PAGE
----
“As a result, private marketers have been unable to meet their approximate 50 per cent portion of total national supply of PMS.”
Highlighting contents of the briefing, Kachikwu said: “We have just finished a meeting with various stakeholders presided over by His Excellency, the Vice President. The meeting had in attendance the leadership of the Senate, House of Representatives, Governors Forum, and Labour Unions (NLC, TUC, NUPENG, and PENGASSAN).
“The meeting reviewed the current fuel scarcity and supply difficulties in the country; exorbitant prices being paid by Nigerians for the product, ranging, on the average, from N150 to N250 per litre currently.
“The meeting also noted that the main reason for the current problem is the inability of importers of petroleum products to source foreign exchange at the official rate due to the massive decline of foreign exchange earnings of the Federal Government. As a result, private marketers have been unable to meet their approximate 50% portion of total national supply of PMS.
“Following a detailed presentation by the Minister of State for Petroleum Resources, it has now become obvious that the only option and course of action now open to government is to take the following decisions:
“In order to increase and stabilise the supply of the product, any Nigerian entity is now free to import the product, subject to existing quality specifications and other guidelines issued by regulatory agencies.
“All oil marketers will be allowed to import PMS on the basis of FOREX procured from secondary sources and accordingly PPPRA template will reflect this in the pricing of the product.
“Pursuant to this, PPPRA has informed me that it will be announcing a new price band effective today, May11, 2016 and that the new price for PMS will not be above N145 per litre.
“We share the pains of Nigerians but, as we have constantly said, the inherited difficulties of the past and the challenges of current times imply that we must take difficult decisions on these sorts of critical national issues.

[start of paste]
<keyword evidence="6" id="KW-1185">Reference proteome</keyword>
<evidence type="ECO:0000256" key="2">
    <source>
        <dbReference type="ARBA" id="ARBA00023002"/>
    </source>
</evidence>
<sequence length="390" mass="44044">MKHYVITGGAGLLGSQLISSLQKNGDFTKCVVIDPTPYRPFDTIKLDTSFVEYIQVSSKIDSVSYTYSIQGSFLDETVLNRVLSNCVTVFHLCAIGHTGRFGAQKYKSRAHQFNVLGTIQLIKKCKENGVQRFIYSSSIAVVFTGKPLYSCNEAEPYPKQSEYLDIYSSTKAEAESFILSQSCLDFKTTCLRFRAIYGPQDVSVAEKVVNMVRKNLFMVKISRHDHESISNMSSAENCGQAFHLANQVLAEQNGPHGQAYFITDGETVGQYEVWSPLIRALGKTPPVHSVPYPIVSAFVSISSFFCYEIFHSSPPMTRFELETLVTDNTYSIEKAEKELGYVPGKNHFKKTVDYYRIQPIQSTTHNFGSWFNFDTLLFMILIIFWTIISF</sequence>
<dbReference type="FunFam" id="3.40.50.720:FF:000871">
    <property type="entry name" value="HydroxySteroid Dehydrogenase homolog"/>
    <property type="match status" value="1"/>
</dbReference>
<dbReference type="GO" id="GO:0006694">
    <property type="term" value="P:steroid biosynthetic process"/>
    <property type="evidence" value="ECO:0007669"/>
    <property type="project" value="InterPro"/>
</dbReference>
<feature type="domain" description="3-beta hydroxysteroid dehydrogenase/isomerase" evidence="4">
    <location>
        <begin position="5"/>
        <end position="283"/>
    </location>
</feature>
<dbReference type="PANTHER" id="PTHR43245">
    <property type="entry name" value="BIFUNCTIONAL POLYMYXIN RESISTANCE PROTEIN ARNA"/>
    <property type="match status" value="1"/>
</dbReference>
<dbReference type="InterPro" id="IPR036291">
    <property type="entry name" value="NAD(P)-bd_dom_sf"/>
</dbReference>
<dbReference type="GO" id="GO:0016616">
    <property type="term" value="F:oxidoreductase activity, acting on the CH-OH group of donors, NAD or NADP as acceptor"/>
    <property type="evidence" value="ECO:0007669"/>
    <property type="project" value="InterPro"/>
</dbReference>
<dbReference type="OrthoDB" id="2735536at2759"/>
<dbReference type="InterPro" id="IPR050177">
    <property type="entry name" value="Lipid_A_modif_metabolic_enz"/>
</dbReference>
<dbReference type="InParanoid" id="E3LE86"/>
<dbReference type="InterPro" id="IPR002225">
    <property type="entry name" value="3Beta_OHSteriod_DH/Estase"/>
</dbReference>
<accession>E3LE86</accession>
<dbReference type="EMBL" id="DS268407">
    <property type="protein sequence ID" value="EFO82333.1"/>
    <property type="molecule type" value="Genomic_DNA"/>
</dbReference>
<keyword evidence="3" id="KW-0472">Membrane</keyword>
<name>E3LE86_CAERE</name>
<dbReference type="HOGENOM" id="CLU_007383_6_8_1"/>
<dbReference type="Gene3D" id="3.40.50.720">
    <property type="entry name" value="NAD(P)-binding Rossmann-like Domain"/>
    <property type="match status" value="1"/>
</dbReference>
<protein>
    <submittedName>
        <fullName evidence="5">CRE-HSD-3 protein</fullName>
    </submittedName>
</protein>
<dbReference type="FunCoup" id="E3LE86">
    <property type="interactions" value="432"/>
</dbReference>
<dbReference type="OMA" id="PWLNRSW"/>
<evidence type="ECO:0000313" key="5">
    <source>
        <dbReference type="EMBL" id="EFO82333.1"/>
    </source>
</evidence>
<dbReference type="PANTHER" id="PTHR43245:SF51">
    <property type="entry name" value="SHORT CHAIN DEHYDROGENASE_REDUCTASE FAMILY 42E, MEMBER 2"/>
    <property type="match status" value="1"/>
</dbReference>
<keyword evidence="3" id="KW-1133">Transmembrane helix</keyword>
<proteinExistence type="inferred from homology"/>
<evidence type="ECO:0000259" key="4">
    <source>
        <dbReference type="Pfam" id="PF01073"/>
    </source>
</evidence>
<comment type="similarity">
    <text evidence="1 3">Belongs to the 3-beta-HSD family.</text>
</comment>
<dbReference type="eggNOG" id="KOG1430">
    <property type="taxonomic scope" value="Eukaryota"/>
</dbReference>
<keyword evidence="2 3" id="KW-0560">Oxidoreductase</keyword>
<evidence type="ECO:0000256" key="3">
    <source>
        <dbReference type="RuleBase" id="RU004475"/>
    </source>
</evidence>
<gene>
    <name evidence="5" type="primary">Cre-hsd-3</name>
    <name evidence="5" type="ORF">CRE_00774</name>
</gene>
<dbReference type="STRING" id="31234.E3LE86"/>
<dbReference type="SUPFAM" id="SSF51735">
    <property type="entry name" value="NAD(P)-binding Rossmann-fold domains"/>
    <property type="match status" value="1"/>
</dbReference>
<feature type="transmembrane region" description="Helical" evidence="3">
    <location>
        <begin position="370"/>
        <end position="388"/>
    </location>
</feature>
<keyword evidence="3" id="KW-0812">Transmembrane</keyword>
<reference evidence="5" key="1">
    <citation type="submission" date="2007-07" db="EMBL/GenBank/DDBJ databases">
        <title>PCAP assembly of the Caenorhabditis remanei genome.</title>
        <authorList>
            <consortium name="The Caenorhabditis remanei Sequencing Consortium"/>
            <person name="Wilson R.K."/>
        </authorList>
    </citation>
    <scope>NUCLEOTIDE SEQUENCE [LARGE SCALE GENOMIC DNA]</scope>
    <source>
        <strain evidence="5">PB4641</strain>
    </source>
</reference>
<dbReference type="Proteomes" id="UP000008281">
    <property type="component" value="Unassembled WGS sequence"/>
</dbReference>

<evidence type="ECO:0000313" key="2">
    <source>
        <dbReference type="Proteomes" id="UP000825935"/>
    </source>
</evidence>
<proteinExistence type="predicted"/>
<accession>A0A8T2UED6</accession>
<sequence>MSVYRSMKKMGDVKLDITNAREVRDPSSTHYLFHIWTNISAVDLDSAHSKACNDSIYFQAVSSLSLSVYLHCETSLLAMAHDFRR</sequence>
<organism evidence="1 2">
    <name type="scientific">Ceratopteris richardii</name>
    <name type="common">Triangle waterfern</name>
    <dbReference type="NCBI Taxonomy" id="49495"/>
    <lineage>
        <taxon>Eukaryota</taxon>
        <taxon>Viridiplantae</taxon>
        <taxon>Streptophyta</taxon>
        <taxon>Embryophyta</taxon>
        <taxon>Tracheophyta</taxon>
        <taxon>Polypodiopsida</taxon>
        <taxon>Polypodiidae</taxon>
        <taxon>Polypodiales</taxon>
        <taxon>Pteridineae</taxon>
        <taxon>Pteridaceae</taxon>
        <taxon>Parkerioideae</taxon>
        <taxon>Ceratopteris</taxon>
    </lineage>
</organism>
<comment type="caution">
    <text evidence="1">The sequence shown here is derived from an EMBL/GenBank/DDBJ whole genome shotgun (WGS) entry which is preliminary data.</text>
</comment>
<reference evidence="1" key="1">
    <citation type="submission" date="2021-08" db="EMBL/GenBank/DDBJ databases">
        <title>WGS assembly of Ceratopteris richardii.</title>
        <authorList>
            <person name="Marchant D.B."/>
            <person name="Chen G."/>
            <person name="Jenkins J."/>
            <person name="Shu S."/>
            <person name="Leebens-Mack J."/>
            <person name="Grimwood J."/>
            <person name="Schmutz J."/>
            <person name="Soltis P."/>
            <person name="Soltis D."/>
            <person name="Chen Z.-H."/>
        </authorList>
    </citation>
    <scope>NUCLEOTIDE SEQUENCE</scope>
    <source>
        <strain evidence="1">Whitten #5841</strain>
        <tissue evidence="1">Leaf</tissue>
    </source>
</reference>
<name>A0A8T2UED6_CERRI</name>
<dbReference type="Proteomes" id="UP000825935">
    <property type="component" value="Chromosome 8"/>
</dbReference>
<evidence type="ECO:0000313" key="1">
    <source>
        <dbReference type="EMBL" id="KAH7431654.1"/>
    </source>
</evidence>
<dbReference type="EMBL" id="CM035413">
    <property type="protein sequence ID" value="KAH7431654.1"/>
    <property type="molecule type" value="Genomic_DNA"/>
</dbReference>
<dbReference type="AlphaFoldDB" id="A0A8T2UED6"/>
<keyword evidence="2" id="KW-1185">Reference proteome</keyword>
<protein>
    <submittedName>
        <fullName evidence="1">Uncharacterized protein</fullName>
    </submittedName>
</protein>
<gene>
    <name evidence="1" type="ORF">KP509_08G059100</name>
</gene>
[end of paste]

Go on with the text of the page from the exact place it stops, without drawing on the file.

“Along with this decision, the Federal Government has in the 2016 budget made an unprecedented social protection provision to cushion the current challenges. We believe in the long term, that improved supply and competition will drive down prices.
“The DPR and PPPRA have been mandated to ensure strict regulatory compliance including dealing decisively with anyone involved in hoarding petroleum products.”

It’s inevitable — LCCI
Reacting to the development last night, the Lagos Chamber of Commerce and Industry, LCCI, in a statement by its Director-General, Muda Yusuf, said: “The decision by the Federal Government to liberalize the petroleum downstream sector is inevitable given the acute resource constraint that the country is faced with at this time.
“The overregulation of the sector and the subsidy regime had put enormous pressure on government finances and on our foreign reserves. It was evident that the policy choice was not sustainable. The review is in the long term interest of the economy and the people.